Unexpected secondary flows in reverse nonequilibrium shear flow simulations

Antonia Statt, Michael P. Howard, Athanassios Z. Panagiotopoulos

Research output: Contribution to journalArticlepeer-review

6 Scopus citations


We simulated two particle-based fluid models, namely multiparticle collision dynamics and dissipative particle dynamics, under shear using reverse nonequilibrium simulations (RNES). In cubic periodic simulation boxes, the expected shear flow profile for a Newtonian fluid developed, consistent with the fluid viscosities. However, unexpected secondary flows along the shear gradient formed when the simulation box was elongated in the flow direction. The standard shear flow profile was obtained when the simulation box was longer in the shear-gradient dimension than the flow dimension, while the secondary flows were always present when the flow dimension was at least 25% larger than the shear-gradient dimension. The secondary flows satisfy the boundary conditions imposed by the RNES and give a total flow field with a lower rate of viscous dissipation than the corresponding unidirectional flows. This work highlights a previously unappreciated limitation of RNES for generating shear flow in simulation boxes that are elongated in the flow dimension, an important consideration when applying RNES to complex fluids like polymer solutions.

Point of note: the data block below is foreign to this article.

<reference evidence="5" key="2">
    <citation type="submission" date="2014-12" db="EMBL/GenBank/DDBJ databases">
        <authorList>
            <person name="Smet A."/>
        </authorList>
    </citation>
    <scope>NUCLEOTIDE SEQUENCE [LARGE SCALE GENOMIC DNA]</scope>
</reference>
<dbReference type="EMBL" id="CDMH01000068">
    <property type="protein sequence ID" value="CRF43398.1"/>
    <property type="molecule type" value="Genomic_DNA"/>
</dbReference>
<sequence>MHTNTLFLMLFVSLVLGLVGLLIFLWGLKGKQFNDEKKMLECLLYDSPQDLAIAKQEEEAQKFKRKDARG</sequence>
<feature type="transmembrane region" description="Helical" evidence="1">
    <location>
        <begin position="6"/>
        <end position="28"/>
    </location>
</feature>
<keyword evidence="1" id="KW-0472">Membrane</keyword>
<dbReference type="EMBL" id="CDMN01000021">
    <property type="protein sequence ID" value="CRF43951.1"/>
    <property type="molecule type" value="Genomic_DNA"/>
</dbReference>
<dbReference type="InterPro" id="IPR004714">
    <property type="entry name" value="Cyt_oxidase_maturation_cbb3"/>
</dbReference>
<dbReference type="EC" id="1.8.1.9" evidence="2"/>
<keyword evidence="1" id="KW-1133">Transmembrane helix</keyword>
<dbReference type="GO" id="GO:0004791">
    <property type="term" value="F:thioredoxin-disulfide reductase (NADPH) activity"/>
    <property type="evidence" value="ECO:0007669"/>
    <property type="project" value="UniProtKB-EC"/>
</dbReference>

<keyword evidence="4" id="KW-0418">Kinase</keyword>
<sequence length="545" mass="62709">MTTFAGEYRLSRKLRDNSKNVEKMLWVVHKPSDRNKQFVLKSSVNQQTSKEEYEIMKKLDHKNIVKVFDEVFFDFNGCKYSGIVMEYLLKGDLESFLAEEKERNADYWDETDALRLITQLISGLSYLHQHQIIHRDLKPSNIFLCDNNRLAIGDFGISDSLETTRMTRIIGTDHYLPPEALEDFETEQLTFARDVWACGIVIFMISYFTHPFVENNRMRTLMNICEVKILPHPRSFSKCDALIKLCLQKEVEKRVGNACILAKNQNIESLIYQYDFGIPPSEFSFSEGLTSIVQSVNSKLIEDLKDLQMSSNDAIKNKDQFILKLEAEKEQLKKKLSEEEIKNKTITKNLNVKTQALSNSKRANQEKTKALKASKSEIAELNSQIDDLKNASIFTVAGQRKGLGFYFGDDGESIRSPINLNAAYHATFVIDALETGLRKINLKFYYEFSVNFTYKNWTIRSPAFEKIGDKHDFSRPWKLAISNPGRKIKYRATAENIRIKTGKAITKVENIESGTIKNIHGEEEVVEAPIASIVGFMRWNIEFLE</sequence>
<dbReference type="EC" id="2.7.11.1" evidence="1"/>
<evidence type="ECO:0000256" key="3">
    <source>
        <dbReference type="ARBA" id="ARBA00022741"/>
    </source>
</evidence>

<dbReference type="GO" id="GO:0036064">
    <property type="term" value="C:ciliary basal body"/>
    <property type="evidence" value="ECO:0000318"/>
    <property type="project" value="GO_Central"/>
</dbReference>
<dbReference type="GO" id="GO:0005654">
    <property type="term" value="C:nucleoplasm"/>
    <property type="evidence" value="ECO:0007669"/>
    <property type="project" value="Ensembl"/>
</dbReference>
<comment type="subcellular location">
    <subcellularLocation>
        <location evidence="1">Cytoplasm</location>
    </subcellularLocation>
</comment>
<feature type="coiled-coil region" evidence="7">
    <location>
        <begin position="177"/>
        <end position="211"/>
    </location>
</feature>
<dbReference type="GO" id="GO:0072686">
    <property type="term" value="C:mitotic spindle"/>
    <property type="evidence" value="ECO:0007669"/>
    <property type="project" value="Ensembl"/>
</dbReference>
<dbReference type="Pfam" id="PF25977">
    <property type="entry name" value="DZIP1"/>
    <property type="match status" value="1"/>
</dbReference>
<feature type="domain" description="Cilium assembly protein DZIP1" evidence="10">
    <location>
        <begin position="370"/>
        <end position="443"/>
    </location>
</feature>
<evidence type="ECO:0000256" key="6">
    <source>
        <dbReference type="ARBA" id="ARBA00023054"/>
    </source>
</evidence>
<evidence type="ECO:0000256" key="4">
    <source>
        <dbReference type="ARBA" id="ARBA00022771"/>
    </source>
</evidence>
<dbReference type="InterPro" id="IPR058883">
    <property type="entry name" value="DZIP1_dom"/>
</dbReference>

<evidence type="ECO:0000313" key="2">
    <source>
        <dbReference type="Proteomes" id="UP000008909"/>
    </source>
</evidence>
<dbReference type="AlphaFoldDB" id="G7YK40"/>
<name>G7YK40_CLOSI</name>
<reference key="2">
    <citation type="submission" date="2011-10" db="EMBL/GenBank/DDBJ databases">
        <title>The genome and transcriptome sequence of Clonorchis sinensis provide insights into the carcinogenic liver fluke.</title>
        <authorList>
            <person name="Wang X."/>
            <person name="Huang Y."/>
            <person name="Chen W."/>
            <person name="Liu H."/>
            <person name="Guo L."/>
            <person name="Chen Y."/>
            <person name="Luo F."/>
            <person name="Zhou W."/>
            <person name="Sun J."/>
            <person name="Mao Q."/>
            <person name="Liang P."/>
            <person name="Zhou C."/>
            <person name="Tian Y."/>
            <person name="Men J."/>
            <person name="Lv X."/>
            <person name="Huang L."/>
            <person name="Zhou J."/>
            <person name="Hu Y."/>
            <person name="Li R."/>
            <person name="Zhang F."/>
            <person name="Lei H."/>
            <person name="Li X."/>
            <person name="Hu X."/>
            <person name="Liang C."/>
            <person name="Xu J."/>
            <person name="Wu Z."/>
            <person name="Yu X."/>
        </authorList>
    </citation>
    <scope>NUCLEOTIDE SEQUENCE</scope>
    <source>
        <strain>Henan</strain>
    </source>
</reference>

Original languageEnglish (US)
JournalPhysical Review Fluids
Issue number4
StatePublished - Apr 25 2019
Externally publishedYes

Bibliographical note

KAUST Repository Item: Exported on 2021-03-12
Acknowledged KAUST grant number(s): OSR-2016-CRG5-3073
Acknowledgements: We thank Florian Müller-Plathe and Howard Stone for insightful discussions. We gratefully acknowledge use of computational resources supported by the Princeton Institute for Computational Science and Engineering (PICSciE) and the Office of Information Technology’s High Performance Computing Center and Visualization Laboratory at Princeton University. Financial support for this work was provided by the Princeton Center for Complex Materials, a US National Science Foundation Materials Research Science and Engineering Center (Award No. DMR-1420541), and the King Abdullah University of Science and Technology (KAUST) Office of Sponsored Research (OSR) under Award No. OSR-2016-CRG5-3073.
This publication acknowledges KAUST support, but has no KAUST affiliated authors.


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